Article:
Lexi Comer For The Madison Press
January 14, 2014
What is Radon you ask?
Radon is a radioactive gas, which is colorless, odorless, tasteless and chemically inert. Unless you test for Radon, there is no way of knowing how much is present in your home, office or school. Radon is formed by the natural radioactive breakdown of uranium in rock, soil and water. Naturally existing, low levels of uranium occur widely in the Earth’s crust. Radon is randomly deposited and can be found in all 50 states.
Madison County is reported by the Environmental Protection Agency to be a Zone 1, which is the highest potential level. Most indoor radon comes into your home, office or school from the soil or rock beneath it. Radon and other gases rise through the soil and get trapped under buildings. The trapped gases build up pressure, and because the air pressure inside your home, office or school is lower than the pressure in the soil, higher pressure under the buildings force gases through floors and other openings. Once inside, the radon can become trapped and more concentrated, the more concentrated the radon the more dangerous it becomes to you and your family.
Openings which commonly allow easy flow of Radon gases into your home, office or school include:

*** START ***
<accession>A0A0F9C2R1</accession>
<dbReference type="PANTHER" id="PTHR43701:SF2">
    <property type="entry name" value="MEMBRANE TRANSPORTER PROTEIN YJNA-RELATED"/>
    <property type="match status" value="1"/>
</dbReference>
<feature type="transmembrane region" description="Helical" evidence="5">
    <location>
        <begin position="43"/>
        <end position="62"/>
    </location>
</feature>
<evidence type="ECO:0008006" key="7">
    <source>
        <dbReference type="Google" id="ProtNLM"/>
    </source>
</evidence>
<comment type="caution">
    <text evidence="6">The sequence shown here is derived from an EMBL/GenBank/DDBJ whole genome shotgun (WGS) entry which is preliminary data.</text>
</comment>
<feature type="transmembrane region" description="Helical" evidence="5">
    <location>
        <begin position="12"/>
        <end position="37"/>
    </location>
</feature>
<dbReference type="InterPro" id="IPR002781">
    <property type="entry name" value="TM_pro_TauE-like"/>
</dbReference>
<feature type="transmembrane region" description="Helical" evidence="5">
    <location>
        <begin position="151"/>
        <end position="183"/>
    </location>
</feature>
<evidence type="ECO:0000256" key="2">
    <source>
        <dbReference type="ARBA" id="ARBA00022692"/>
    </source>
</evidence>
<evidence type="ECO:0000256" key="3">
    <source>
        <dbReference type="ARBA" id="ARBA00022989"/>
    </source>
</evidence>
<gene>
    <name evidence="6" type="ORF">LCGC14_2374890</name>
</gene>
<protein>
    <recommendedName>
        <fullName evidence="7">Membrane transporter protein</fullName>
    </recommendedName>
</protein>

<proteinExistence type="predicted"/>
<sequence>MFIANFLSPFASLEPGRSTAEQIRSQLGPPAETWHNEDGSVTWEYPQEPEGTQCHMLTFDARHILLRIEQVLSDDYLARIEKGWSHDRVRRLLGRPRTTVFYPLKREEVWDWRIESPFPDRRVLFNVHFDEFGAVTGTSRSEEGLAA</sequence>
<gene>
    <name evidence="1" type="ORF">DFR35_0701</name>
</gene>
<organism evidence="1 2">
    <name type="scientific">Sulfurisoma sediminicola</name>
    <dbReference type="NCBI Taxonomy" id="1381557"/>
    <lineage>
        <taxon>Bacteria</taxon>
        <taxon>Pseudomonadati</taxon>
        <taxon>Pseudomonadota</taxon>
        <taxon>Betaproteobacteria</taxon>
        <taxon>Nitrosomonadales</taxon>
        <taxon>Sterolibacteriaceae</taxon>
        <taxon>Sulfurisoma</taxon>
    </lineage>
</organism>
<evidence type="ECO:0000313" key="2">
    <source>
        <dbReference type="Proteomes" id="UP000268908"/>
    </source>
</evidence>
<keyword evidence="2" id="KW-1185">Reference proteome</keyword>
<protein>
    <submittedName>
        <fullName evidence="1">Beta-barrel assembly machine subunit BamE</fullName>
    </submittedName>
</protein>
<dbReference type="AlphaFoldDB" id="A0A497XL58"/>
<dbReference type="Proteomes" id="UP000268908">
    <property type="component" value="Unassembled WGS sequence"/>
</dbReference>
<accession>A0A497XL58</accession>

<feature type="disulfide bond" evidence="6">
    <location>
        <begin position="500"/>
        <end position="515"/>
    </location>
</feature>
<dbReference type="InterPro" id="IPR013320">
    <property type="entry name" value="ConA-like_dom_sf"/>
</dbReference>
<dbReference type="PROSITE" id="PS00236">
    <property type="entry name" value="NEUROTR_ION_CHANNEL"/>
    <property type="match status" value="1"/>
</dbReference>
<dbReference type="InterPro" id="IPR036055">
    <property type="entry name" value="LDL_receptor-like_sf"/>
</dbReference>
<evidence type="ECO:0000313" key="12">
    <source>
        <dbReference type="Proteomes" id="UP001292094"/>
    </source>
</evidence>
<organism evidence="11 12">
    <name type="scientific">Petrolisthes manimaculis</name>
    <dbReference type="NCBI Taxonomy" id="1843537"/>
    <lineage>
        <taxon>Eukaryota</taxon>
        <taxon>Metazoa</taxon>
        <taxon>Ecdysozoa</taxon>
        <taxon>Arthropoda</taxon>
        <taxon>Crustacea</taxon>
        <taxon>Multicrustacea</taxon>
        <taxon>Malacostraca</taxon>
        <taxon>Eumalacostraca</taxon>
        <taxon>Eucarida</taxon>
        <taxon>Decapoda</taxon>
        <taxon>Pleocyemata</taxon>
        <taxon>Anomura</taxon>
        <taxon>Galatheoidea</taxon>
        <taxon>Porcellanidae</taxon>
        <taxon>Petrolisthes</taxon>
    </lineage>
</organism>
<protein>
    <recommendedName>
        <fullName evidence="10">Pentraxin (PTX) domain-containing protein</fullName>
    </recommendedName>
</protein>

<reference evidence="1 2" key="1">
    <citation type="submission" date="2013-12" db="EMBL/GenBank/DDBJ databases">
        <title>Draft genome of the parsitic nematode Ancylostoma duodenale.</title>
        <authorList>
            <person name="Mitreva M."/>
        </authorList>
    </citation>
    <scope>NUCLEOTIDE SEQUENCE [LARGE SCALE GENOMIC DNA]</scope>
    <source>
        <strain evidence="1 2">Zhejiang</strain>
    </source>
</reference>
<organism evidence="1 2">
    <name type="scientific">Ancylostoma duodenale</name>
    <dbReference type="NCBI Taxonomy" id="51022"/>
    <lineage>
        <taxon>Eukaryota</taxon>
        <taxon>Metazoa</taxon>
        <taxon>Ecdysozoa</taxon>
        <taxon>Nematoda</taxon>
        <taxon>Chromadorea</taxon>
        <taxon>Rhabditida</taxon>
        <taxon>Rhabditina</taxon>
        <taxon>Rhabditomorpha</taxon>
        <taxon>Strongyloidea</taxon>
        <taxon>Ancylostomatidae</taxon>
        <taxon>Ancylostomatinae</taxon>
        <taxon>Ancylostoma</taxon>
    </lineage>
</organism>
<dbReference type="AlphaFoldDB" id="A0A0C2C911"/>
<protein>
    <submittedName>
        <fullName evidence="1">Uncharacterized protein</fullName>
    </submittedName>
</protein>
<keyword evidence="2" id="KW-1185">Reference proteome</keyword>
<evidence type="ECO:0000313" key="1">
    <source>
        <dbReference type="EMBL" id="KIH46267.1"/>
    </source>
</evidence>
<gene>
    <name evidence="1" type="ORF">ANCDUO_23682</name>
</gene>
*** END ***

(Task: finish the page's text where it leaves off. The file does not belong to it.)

• Cracks in floors and walls
• Cavities in walls
• Gaps in suspended floors
• Joints in construction materials
• Openings around sump pumps and drains
• Gaps around utility pipes and wires
• Crawl spaces that open directly into the building
The Surgeon General has warned that Radon is the second leading cause of lung cancer among those that smoke, and the first leading cause of lung cancer among none smokers. If you are a smoker or are exposed to second hand smoke you and are also exposed to elevated radon levels, your risk for lung cancer is especially high. Breathing radon does not cause any short-term health effects such as shortness of breath, coughing, headaches or fever but the long-term effects can be devastating.
The Madison County-London City Health District is offering free radon test kits to all county residents. It is very easy to test your home, office or school. The testing will only take a few short minutes of your time. For more information on protecting your family from radon gases and to get your free radon test kit contact the health department at (740) 852-3065, ext. 225.
Special points of interest:
• Nearly one out of every 15 homes has a radon level EPA considers to be elevated.
• Homes below the third floor of a multi-family building are particularly at risk.
• New or old homes, well sealed or drafty homes, homes with or without basements can all have high radon levels. Radon has no boundaries.